Ecological agriculture, also sometimes referred to as agroecology in academic circles, is the basis of USC Canada’s approach. Ecological agriculture is a way of producing food that respects nature and biodiversity. It blends the eco-friendly practices of small scale family farms with principles of today’s ecological sciences. Working with nature, farmers build independence from costly external seeds and inorganic inputs that are often counterproductive.
USC Canada’s approach recognizes that farmers are local experts. They play as important a role in enhancing productivity as agricultural scientists. Through our programs, participating farmers and scientists work hand-in-hand.
Producers read their landscapes, weather patterns and natural resources carefully –they know the land. With this knowledge, these producers are broadening the diversity of their plant genetic resources. In managing this diversity, farmers are building a production system that is better able to withstand our changing climate and the variability, shocks and extreme weather events it bring with it. A better production system today means food security in their communities tomorrow.
We recognize that traditional local crop varieties are more affordable, often more nutritious and better adapted to challenging growing conditions than varieties not native to a region. Conserving these varieties through use and plant selection is vital to the survival of our planet’s biodiversity. With this in mind, USC Canada takes action in five strategic areas:
We promote vibrant family farms, strong rural communities and healthy ecosystems around the world. With engaged Canadians and partners in Africa, Asia, and Latin America, we support programs, training and policies that strengthen biodiversity, food sovereignty and the rights of those at the heart of resilient food systems – women, indigenous peoples and small-scale farmers.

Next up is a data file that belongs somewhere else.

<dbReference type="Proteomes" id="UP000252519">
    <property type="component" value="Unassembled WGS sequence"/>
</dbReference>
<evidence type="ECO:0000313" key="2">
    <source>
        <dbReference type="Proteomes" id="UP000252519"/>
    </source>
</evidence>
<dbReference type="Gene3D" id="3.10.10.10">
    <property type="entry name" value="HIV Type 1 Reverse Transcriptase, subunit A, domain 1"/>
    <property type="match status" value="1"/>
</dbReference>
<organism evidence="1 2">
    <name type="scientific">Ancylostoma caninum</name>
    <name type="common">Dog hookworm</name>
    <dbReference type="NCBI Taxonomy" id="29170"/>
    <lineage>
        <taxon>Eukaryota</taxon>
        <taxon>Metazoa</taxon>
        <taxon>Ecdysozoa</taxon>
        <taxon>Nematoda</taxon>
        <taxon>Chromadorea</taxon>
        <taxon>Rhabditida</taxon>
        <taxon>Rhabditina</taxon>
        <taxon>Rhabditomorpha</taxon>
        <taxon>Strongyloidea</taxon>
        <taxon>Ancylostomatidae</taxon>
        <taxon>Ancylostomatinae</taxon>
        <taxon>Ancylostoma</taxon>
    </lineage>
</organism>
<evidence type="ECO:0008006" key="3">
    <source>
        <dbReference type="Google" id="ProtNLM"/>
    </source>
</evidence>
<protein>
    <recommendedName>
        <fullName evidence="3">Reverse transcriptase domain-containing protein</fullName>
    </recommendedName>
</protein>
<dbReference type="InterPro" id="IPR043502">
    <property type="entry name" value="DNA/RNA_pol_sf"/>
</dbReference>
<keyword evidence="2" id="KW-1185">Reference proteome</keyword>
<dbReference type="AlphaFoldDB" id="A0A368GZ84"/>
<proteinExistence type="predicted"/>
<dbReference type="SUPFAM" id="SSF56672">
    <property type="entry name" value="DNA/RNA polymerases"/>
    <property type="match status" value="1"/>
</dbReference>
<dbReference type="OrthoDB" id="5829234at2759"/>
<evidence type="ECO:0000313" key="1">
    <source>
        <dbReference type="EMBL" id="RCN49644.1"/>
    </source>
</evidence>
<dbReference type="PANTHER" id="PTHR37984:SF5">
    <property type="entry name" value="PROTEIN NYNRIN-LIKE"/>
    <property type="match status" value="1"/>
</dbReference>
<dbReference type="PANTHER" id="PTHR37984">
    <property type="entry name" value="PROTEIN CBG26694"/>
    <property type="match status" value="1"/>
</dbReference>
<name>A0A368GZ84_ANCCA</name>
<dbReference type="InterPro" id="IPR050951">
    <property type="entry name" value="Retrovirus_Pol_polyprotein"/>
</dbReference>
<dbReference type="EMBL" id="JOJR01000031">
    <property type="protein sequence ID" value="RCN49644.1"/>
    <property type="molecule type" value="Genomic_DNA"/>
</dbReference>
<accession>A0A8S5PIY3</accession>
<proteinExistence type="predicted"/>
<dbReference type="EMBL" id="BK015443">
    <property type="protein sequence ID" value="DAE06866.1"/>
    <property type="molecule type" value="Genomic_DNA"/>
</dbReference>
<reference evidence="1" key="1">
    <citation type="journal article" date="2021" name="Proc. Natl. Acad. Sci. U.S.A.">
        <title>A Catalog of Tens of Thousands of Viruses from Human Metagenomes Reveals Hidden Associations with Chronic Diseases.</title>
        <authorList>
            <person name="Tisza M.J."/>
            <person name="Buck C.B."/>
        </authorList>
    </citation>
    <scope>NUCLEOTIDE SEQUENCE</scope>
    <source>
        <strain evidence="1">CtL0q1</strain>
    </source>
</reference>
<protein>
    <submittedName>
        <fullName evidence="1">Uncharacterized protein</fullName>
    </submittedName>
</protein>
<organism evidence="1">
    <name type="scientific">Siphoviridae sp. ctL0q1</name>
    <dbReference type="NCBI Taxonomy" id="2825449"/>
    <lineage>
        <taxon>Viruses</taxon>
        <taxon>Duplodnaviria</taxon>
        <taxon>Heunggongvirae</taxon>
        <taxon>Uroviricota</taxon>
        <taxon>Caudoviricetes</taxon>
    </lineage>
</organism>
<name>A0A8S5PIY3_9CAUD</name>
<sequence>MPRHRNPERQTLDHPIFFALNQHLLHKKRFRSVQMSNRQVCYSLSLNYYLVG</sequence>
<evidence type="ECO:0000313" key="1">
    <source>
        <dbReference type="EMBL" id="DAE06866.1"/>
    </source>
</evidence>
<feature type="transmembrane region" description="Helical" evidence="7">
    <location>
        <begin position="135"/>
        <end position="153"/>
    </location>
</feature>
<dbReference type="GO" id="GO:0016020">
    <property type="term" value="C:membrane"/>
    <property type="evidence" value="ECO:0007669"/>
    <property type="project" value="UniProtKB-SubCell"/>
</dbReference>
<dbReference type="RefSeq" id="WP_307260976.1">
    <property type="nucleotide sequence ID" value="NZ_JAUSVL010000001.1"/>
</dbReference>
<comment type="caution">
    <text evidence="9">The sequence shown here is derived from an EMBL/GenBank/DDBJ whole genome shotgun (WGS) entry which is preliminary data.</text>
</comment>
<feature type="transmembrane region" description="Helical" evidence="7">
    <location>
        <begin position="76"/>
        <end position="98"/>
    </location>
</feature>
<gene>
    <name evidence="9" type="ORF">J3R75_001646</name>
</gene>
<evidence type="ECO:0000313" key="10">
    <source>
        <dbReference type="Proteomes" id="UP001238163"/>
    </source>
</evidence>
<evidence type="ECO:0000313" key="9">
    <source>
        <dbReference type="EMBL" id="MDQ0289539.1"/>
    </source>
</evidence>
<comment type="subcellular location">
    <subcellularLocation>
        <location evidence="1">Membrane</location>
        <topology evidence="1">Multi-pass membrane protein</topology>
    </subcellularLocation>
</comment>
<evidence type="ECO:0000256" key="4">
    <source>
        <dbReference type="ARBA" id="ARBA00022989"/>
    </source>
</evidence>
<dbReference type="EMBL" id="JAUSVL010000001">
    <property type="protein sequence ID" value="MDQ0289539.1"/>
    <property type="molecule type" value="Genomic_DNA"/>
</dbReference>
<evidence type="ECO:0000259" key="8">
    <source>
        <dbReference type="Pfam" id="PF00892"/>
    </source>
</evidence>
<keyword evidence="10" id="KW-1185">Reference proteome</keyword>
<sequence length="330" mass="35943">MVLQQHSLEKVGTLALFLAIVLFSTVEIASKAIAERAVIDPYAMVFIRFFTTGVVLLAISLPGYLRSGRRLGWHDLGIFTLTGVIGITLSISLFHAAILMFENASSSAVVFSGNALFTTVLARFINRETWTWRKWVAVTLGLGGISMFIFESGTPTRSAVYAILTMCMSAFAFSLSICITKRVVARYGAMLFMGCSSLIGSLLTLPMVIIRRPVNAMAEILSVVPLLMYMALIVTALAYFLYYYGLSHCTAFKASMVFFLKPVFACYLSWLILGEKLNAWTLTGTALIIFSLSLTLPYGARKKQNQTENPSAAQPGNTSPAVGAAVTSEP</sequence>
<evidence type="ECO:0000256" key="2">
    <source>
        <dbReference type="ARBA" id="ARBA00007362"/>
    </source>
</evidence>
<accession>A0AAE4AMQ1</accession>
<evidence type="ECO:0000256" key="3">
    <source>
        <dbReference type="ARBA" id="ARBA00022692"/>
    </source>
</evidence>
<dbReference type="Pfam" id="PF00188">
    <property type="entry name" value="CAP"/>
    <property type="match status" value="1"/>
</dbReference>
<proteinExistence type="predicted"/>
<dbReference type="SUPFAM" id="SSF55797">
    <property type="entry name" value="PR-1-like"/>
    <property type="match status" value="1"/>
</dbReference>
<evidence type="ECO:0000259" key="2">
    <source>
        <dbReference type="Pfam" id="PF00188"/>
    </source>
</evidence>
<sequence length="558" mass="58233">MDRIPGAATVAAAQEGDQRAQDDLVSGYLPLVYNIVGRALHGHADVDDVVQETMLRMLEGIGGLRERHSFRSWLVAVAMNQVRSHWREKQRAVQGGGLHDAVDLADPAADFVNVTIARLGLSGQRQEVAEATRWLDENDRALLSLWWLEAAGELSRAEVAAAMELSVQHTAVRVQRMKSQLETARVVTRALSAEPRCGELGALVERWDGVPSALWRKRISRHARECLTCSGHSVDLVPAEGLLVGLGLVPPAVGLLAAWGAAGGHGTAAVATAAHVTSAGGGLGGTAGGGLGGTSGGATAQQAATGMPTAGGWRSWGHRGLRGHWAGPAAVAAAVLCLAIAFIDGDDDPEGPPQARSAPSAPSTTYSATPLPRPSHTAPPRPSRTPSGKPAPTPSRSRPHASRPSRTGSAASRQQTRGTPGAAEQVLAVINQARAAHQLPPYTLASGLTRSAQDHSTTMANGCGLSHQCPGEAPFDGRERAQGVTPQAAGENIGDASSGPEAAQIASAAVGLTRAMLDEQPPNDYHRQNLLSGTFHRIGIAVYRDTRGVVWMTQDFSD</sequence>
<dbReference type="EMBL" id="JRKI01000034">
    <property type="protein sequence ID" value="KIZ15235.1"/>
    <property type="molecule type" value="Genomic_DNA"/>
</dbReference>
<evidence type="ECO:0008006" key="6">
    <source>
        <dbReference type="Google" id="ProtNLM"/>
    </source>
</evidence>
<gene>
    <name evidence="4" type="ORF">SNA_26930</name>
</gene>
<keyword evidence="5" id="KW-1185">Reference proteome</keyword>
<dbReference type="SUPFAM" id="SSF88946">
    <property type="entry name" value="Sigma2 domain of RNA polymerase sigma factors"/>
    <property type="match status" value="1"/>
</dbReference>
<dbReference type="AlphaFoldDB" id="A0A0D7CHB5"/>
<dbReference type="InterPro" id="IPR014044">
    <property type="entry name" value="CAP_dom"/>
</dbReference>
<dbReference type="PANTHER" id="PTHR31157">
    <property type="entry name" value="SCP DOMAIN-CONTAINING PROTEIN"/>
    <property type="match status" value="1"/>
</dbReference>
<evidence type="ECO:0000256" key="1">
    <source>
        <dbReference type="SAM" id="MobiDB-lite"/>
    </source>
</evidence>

Rights. Resilience. Respect.
At USC, our work stems from the universal values of equality, justice, peace and dignity for all human beings. To focus our efforts, we apply the principles of Rights, Resilience and Respect; these values are central to our work.
This work is straightforward but hardly easy. People need and deserve their full civil and political rights and freedoms. The challenge is to strengthen legislation to foster just, sustainable change. We work with local organizations overseas to ensure those rights are respected.
Resilience is the capacity both to recover from crisis and to draw on the creativity needed to move forward. Resilient communities recover quickly after crises that aggravate already difficult situations. The challenge is recognizing existing strengths and building on them. The people we work with are active participants because they possess the knowledge needed to solve their problems.
Respect for our global heritage helps us value the diverse experience we all contribute. Only then can we recognize common cause and work towards those goals as equals. The challenge is to develop partnerships based on mutual respect, power-sharing and a common vision. The kind of development we envision holds that people are the agents of their own change.